British Executions

Joseph Jones

Age: 26

Sex: male

Crime: murder

Date Of Execution: 21 Feb 1918

Crime Location: Valentine Place, Blackfriars Road, London

Execution Place: Wandsworth

Method: hanging

Executioner: John Ellis


Joseph Jones was convicted of the murder of Oliver Gilbert Imlay 24 and sentenced to death.

He beat him with a policeman's truncheon during a robbery in Valentine Place, Blackfriars Road, London on 8 November, 1917.

He had carried out the robbery with two other men who had between them lured Oliver Imlay, a Canadian soldier and a companion into Valentine Place where they had then all set about the two soldiers with the intention of robbing them.

One of the accomplices, an Australian soldier, later turned King's evidence and it became clear that it was Joseph Jones that had attacked Oliver Imlay whilst the other accomplice had attacked the other soldier.

Following the attack the other Canadian soldier, Oliver Imlay's friend, was taken to King George's Hospital in Stamford Street where he was found to be suffering from concussion and several large scalp wounds although he had no fracture of the skull and was conscious but in a dazed condition. The doctor said that his injuries were rather severe and had been caused by a blunt instrument, such as a truncheon, and that he had been in a dangerous condition for several days.

Joseph Jones's two friends were arrested on 25 November 1917 at about noon and when they were told that they were to be taken to Kennington Road police station where they would be charged with the murder of Oliver Imlay the man that turned King's evidence said nothing whilst the other man said, 'Murder? Murder? I am not connected with that murder'.

Joseph Jones was arrested later that day at 7.30pm after which all three men were placed together and Joseph Jones was charged. When he was charged he made no reply.

On the evening of 23 November 1917 a police inspector received a telephone message after which he went to Rochester Row police station where he saw the man that turned King's evidence. When he saw him he said to him, 'I understand from the officer (alluding to another inspector there) that you  are desirous of making a statement to me in connection with a case of murder' to which the man replied, 'Yes, I have made some sort of a statement but I cannot write it down as I should like. I can tell you much better if you will write it down'.  He then made a statement which was used in part to prosecute Joseph Jones although he was himself convicted of robbery and sentenced to seven years.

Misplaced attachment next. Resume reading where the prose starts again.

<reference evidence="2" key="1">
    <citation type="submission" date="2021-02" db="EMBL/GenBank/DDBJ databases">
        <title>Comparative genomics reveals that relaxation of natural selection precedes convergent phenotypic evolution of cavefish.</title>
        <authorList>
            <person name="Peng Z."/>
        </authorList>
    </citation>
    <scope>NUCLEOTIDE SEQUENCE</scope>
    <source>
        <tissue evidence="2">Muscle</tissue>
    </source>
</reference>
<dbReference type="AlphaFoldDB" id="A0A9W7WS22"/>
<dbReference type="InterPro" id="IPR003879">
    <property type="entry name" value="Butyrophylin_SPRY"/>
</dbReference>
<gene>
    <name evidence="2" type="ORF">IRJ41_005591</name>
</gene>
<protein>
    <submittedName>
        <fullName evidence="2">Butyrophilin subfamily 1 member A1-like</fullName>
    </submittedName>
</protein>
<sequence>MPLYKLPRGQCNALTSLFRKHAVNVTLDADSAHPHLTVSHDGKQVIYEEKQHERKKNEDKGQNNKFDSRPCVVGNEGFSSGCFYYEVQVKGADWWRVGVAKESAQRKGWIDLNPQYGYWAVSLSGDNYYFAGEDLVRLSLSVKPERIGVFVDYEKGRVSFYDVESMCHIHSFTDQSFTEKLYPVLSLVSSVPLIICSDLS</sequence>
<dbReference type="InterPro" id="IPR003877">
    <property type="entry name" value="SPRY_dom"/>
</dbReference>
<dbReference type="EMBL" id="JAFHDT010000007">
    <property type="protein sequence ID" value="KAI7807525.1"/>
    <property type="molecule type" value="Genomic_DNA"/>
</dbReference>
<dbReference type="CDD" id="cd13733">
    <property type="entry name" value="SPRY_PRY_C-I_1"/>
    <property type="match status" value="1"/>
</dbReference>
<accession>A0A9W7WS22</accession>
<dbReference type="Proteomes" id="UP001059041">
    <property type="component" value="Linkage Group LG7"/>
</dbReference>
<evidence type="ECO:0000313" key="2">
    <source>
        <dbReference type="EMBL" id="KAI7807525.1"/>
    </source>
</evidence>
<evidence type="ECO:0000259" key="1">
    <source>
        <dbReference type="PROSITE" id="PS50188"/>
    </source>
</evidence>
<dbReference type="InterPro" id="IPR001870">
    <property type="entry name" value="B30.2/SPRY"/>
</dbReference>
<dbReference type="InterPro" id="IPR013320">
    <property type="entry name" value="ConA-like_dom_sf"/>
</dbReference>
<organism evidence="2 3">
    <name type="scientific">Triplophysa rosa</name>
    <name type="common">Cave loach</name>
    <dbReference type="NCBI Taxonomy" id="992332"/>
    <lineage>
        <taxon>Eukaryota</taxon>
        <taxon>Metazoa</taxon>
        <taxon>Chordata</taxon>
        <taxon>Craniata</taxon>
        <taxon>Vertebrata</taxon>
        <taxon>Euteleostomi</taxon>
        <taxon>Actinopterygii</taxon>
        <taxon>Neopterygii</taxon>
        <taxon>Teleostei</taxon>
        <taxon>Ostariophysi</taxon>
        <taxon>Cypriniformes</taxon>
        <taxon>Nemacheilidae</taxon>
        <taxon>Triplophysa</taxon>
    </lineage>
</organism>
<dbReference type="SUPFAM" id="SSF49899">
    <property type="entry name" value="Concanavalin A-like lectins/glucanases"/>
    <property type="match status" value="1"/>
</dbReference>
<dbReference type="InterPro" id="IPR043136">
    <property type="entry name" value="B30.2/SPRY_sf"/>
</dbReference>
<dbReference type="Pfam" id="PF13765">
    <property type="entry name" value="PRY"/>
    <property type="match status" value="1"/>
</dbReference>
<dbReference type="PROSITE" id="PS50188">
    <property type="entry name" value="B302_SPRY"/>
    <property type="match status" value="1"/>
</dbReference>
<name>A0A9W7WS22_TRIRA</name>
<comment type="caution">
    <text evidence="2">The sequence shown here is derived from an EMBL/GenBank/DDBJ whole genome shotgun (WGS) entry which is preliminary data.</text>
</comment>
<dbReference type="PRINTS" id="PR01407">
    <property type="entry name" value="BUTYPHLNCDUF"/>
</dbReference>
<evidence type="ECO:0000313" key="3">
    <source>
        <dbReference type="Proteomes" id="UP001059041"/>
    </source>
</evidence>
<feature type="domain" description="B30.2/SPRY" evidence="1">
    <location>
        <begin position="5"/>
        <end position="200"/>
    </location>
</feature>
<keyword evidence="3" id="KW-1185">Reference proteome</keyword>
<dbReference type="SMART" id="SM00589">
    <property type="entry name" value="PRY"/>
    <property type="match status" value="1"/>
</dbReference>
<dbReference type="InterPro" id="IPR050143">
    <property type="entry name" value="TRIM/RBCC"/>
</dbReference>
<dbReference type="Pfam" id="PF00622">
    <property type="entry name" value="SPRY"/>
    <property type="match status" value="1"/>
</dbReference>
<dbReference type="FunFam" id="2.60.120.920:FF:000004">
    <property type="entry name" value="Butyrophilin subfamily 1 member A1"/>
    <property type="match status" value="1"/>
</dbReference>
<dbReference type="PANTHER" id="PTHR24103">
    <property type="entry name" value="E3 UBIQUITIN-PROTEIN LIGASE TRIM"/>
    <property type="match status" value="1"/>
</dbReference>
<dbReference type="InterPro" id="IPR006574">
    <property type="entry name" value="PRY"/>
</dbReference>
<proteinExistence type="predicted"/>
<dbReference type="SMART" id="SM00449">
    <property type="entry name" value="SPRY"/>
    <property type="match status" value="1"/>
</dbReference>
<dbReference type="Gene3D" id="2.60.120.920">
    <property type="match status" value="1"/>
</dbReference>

The soldier that Oliver Imlay had met on the night  he was murdered and had been with him when he was killed had only just met him earlier that night.

A friend of Oliver Imlay that had known him for about two years, having met him in London, Ontario, said that Oliver Imlay had been at the Bearwood Convalescent Hospital in Wokingham at the same time that he was, noting that Oliver Imlay had been out to France. The friend said that on 3 November 1918 that he had a pass for a day whilst Oliver Imlay had a pass for ten days leave.

He said that on Saturday 3 November 1918 that he and Oliver Imlay travelled up to Waterloo together, noting that he saw Oliver Imlay draw £10 pay in the morning, and that they afterwards went to the station.

Oliver Imlay's companion, a private in the 87 Canadian Grenadiers, the reserve of which was based at Bramshott Camp near Guildford said that he met Oliver Imlay for the first time on the night of Thursday 8 November 1917 at the YMCA hut in Waterloo Road sometime around 6pm and that shortly after they left the hut together and went up the street towards the Union Jack Club where they turned left and walked down the street some distance and then turned into a public house, but could not say where the public house was, noting that he had never been there before.

He said that they later left together and met the Australian soldier who was later sentenced to ten years for assaulting them. They said that the soldier had been in uniform and said something to them about having no money and said that they all then went to get some coffee at the soldiers suggestion, going to a coffee stall nearby where they had some coffee and cakes which were paid for by Oliver Imlay.

He said that they then told the soldier that they were going back to the YMCA and that the soldier told them that he would cross the Blackfriars Bridge and go along the front and then cross back over Waterloo Bridge. He said that they then went over Blackfriars Bridge and along the Embankment and then onto waterloo bridge where they met another Australian, that being Joseph Jones and the man who turned King's evidence, who had two girls with them, one of whom he later identified at the trial.

He noted that neither he nor Oliver Imlay had ever seen Joseph Jones and the other man before. He said that the Australian soldier that they had been with then stopped and spoke to the two other men, but said that he didn't hear what they said.

He said that Joseph Jones then asked him and Oliver Imlay where they were staying that night and said that they both replied 'at the YMCA' where they had booked a room, and that Joseph Jones then suggested that he knew a better place where they could get some beer and they agreed to go there.

He noted that the two girls had gone on a little further and stopped when the soldier that they had been with earlier spoke to his two other friends.

He said that the five of them, the men, then all walked into Waterloo Road, noting that he thought that they went passed the Union Jack Club and then turned left down a very dark place. He said that they went some way down the alley, stating that Joseph Jones went ahead of them and then stopped and said, 'This is the place'. He said that at that time he had been walking with the first Australian soldier and that Oliver Imlay was a little behind him, he supposed with the other man.

He said that he didn't notice Joseph Jones go to any door. He said that Joseph Jones said that he hadn't any money and couldn't go in without having some, noting that he said that to him, at which point he was standing ahead of him and that he then gave him half-a-crown and Oliver Imlay also gave him something, but said that he didn't see what it was. He further stated that he couldn't say whether Joseph Jones's other two friends gave him anything.

He said that Joseph Jones then walked round to the back, at which time he said that Oliver Imlay was a little to his right and a little back and that Joseph Jones's other two friends were behind him, noting that he could not say whether they were also behind Oliver Imlay.